Soccer could use rule changes

JIM KERNAGHAN -- London Free Press

, Last Updated: 6:58 AM ET

The sweeping new rules coming into the National Hockey League would never be possible in soccer, much as we'd like to see some.

Nearly everyone would like a satisfactory offside rule, always the most contentious.

And there are a host of other rules of the game that many feel could be tweaked.

But it won't happen in the same way as it does in hockey or any other major professional sport for a good reason.

Owners don't make the rules in soccer.

The laws are governed by the International Football Association Board, which meets annually.

And a request to change a law of the game has to travel a long route before it gets to this august panel.

First, you must pass the suggestion to your local association and it would then go to the Ontario Soccer Association and Canadian Soccer Association, then on to FIFA and the IFAB -- providing each group found enough merit in it to move it upward.

If you don't like the offside rule, which requires an attacking player be no farther than abreast of the last defender (plus goalie) at the instant the ball is passed ahead to him, you'll be joining a long list of people seeking changes.

North American pro soccer was permitted by FIFA to make only the last 35 yards of the defensive half of the field offside territory as a test. It failed, just as it failed when the Scots tried the same thing in the 1920s.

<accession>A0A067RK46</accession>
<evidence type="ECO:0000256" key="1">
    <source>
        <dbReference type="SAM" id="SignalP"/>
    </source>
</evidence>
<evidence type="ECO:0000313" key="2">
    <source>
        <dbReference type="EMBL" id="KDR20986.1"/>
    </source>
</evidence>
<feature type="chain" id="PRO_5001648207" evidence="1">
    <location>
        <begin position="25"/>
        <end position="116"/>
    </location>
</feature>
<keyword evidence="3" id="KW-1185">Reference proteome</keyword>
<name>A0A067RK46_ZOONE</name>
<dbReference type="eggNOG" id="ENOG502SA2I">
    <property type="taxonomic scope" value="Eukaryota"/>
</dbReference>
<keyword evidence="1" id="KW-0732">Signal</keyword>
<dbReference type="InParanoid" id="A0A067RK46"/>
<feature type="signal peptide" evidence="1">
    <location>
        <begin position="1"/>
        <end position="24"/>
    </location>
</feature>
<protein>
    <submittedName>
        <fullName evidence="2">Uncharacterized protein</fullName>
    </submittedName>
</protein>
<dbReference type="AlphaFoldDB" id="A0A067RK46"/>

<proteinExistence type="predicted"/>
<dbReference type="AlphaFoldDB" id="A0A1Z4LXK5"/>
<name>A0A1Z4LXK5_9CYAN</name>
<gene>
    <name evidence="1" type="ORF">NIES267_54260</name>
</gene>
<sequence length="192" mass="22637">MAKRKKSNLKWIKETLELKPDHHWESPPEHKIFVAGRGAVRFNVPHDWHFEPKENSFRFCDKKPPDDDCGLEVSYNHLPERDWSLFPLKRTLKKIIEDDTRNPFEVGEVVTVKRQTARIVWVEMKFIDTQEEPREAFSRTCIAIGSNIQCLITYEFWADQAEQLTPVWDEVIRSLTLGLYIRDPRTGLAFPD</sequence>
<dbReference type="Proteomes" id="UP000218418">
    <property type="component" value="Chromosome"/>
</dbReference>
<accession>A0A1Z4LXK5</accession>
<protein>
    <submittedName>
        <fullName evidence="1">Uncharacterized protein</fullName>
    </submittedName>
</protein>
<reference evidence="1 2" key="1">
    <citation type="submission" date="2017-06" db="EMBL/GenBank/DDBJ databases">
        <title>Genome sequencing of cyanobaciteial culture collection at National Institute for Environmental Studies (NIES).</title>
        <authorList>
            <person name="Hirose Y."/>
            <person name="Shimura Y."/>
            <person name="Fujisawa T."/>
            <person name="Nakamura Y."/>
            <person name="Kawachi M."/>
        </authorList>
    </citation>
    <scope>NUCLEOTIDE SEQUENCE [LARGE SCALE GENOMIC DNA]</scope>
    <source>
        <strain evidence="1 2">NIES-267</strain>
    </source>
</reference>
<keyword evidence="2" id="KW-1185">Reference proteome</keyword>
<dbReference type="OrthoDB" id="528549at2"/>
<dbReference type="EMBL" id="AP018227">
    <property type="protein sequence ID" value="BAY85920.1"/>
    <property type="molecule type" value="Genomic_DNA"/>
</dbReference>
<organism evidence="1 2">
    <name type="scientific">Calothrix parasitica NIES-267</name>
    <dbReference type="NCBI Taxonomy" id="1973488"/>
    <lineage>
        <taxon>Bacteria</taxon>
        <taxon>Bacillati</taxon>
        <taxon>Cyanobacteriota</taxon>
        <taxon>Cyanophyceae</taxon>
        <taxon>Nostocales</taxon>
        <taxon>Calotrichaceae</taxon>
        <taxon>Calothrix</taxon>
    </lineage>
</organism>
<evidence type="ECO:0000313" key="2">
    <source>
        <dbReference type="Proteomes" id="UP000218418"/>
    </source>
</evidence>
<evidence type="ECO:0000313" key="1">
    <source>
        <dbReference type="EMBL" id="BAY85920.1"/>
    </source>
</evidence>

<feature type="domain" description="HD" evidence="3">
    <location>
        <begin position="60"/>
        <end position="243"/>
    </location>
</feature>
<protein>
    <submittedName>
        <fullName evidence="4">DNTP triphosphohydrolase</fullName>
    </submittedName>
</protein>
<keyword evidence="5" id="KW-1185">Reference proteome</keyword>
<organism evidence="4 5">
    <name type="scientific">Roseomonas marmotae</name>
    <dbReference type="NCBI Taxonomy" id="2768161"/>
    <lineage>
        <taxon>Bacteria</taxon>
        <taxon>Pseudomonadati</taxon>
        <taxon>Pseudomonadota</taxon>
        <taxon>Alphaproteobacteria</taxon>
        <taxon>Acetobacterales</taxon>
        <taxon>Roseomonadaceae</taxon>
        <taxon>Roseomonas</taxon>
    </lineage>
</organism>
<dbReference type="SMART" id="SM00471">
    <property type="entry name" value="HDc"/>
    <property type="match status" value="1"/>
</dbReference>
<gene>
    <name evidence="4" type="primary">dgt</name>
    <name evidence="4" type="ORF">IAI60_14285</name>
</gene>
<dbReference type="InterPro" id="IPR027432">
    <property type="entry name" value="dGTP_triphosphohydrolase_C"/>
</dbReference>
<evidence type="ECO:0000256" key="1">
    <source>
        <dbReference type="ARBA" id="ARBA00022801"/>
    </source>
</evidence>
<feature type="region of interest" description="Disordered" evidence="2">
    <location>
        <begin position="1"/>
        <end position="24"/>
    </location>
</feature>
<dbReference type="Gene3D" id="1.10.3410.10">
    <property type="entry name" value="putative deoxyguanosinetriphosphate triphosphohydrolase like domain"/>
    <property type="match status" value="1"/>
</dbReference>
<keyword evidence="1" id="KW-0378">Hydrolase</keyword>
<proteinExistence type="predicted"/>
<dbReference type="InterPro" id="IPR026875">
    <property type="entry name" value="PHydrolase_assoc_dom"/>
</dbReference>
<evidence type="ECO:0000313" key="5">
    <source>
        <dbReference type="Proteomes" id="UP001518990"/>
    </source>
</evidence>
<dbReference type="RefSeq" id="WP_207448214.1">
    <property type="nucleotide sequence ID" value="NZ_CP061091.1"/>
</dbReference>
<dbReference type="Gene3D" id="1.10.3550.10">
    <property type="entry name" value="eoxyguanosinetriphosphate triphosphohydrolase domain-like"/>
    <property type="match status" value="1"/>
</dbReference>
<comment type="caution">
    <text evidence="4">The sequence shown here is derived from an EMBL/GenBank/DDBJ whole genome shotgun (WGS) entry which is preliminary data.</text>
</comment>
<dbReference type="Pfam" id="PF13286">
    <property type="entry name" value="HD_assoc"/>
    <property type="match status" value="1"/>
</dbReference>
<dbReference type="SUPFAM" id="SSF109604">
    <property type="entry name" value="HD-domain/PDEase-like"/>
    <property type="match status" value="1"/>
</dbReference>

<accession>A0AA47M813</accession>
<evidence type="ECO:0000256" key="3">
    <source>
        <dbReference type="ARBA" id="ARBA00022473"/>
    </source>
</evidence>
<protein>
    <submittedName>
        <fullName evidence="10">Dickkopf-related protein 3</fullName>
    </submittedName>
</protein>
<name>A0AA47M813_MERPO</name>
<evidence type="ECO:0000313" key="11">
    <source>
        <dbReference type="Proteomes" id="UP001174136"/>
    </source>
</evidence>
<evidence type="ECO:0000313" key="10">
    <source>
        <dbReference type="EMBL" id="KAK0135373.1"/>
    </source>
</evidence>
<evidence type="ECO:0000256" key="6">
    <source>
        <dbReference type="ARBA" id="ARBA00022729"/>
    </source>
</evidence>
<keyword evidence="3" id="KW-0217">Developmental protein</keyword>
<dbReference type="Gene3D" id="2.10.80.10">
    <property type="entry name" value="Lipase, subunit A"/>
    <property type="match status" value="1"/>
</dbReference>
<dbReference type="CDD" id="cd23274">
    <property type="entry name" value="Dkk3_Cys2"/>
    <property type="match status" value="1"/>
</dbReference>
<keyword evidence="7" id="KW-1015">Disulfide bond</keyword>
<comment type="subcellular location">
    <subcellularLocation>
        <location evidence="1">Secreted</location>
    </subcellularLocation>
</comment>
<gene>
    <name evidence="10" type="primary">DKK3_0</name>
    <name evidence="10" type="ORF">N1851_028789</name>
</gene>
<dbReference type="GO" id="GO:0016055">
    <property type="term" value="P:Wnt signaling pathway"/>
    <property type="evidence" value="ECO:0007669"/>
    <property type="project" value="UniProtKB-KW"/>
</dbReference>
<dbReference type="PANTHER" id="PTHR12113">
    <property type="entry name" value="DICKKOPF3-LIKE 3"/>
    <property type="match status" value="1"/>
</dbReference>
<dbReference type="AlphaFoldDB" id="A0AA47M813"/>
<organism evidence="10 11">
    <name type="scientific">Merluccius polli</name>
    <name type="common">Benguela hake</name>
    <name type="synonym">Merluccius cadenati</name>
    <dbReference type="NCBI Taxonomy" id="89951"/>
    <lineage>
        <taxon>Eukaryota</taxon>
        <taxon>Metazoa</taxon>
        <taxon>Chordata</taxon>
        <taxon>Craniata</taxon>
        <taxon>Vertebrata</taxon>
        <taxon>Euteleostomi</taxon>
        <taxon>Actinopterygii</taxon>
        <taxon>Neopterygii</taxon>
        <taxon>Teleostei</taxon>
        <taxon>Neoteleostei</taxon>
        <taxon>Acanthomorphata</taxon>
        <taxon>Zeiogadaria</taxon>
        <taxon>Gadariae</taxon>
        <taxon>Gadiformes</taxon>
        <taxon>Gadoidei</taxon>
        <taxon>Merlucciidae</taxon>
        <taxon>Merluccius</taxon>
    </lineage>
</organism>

There have been attempts to have throw-ins replaced by kick-ins, penalty boxes and two referees, but the venerable game remains essentially the same. A century and a half of play by hundreds of millions of players has provided a pretty good test.

Still, IFAB does make changes. Nowadays, if you pass the ball back to your goalie (unless with a header), he can't handle it as in the past, so that helps speed things up. And nowadays an offensive player can be abreast of the last defender, not cautiously waiting to go past him, the second the ball is kicked to him and be onside.

One change I'd like to see is the penalty spot moved farther than the 12 yards from the goal-line. Rather than see a goaltender guessing (often embarrassingly incorrectly) on the shot, it would be more entertaining to see a cat-like 'keeper actually stretching out to make a save.

But there was a time when the goaltender couldn't move until the ball was struck. He can now move laterally but not forward.

Colin Jose, the noted Canadian soccer historian, was asked his views on changes.

"What I would like to see is the penalty area reshaped," Jose said. "A foul committed wide out to the right or left of the goal is not as serious as one committed in the centre, just outside the penalty area.

"How many times in a critical situation do you see a professional foul committed just on the edge of the penalty area? If the penalty area were moved out, say five yards, and squeezed in on the wings, it wouldn't be as convenient to pull someone down in that critical area."

There are a few other revisions Jose would like to see and he's not alone.

Momentum-killing late-game substitutions is one. And simulation (diving) is another.

If a soccer player fights, he's suspended three games. Hockey could use that.

But hockey's owners make those decisions, not the true custodians of the game.


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